Bob Pease’s advice to craft brewers

If you’re not familiar with the Brewers Association it’s a non-profit organisation representing craft brewers in the USA which exists, “to promote and protect American craft brewers, their beers and the community of brewing enthusiasts.” It does so with an incredible passion which seems to be backed up by knowledge, skill and expertise.

BA publications are a brilliant resource
BA publications are a brilliant resource

Like any organisation it’s not perfect and I’ve heard it criticised for changes it’s made over the years to how it defines a craft brewer (the amount of beer produced and use of ‘adjuncts’ in particular have ruffled some feathers) but it produces some brilliant and informative leaflets and booklets for the trade and the drinker; carries out some excellent work to promote beer (in the US and beyond) and also organises the Great American Beer Festival and the World Beer Cup.

Basically it’s a force for good – the good of beer, brewing and those which love the two – and it’s an organisation held in high esteem within the beer industry on both sides of the Atlantic. So when I met Brewers Association CEO Bob Pease at SIBA’s Beer X last month I asked him what three pieces of advice he’d give to craft brewers, at home and here in the UK, on how to succeed and keep the craft beer revolution alive…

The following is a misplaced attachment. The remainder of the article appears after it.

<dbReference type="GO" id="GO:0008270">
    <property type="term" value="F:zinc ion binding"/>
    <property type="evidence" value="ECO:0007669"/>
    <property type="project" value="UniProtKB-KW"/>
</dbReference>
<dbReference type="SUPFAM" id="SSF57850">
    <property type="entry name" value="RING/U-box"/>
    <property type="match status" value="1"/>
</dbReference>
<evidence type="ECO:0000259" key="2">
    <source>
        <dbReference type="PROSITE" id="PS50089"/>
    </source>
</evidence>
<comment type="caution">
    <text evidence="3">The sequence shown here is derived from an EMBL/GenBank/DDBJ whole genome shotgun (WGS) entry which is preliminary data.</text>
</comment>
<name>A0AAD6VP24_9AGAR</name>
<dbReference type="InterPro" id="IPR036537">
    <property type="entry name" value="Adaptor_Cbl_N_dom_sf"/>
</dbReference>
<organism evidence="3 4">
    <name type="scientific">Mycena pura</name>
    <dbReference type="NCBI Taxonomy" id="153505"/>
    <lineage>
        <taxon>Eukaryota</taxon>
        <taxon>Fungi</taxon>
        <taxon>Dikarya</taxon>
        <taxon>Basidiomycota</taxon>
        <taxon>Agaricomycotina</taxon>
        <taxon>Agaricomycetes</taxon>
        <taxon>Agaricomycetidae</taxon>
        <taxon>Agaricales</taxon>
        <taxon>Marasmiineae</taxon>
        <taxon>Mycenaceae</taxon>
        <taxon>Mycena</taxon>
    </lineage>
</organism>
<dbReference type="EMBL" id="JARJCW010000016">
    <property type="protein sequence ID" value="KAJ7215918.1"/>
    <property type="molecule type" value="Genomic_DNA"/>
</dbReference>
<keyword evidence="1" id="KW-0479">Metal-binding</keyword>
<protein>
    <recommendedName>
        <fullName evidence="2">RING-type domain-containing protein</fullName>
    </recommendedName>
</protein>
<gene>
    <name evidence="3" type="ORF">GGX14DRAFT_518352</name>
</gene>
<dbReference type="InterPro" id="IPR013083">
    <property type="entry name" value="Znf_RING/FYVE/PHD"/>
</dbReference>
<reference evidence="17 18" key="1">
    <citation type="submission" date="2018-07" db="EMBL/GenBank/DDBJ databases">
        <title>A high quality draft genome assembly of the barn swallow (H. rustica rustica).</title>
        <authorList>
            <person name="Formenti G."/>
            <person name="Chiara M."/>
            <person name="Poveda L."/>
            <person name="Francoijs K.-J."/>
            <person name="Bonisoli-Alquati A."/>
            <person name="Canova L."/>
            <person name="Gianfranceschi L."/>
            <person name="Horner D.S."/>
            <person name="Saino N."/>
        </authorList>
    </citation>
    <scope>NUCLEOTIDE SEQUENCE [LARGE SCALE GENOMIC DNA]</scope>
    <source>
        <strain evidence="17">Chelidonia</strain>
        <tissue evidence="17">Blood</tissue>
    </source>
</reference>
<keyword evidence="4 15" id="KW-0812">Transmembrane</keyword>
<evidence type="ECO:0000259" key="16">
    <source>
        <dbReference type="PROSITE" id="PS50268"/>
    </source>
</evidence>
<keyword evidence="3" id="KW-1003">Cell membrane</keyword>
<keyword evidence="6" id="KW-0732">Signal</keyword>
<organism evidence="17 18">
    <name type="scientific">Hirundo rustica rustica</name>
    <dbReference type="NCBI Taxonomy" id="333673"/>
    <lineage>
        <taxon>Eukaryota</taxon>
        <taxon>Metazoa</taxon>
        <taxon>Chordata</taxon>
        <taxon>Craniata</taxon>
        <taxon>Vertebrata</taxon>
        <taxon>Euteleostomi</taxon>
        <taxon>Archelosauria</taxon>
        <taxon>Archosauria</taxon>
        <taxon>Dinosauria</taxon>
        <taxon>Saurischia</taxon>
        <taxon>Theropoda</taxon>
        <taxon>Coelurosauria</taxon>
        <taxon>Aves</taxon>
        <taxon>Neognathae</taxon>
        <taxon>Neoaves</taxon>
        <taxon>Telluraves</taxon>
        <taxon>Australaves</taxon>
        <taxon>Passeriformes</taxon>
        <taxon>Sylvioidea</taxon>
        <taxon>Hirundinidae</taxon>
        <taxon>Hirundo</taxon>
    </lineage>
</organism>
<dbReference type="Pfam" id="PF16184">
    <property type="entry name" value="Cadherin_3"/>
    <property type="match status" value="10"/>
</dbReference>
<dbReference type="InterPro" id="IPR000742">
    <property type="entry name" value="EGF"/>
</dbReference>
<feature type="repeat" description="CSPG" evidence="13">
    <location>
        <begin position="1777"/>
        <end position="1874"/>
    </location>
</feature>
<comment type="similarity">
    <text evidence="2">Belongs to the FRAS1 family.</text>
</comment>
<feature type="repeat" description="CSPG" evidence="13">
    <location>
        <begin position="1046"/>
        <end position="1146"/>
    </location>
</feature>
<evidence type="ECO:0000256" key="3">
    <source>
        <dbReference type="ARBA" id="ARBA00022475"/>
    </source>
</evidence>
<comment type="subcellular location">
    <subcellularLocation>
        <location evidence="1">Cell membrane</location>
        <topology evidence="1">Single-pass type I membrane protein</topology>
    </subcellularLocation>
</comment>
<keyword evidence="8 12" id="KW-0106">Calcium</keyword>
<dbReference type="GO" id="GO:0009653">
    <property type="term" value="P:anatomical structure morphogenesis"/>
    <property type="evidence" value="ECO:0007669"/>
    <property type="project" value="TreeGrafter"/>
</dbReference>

Bob Pease of the Brewers Association
Bob Pease of the Brewers Association

Brewers Association CEO Bob Pease’s top tips for craft brewers

1: Never lose sight of who is driving the craft beer revolution. [W]e firmly believe in the Brewers Association that the craft brewing revolution is driven by the beer drinker. It’s not being driven by the Brewers Association, it’s not being driven by SIBA, it’s really not even being driven by the brewers. It’s driven by the beer drinker – and we like to refer to our fans as beer drinkers.

They are not ‘consumers’ and we don’t make ‘product’. We make beer… and we interact with the beer drinker.

2: Quality, quality, quality. With the emergence of so many entrants into the market, which I believe is a positive, [it] means that your beer better stand up. The days of it being a novelty are gone.

[Y]ou need to put emphasis into your quality control; you need to have a lab; you need to have somebody who understands microbiology at your brewery and you need to make sure that you do more than just pay lip service to it.

3: Unity… stick together. I’m not going to say it’s us versus them but … at least in the United States, there are two different beer worlds. There is the large brewers, who do a fine job of making one or two or maybe three styles of beer – and they are serving a need, but there is another emerging group that is the small and independent local craft brewers. That is who the beer drinker is connecting with.

[S]o, stick together and remember that we are stronger, together we are heavy… we can do great things and we are doing great things. When you see what’s happened in the beer landscape in my country, and in the UK, we have changed history and it’s pretty exciting to see.

 

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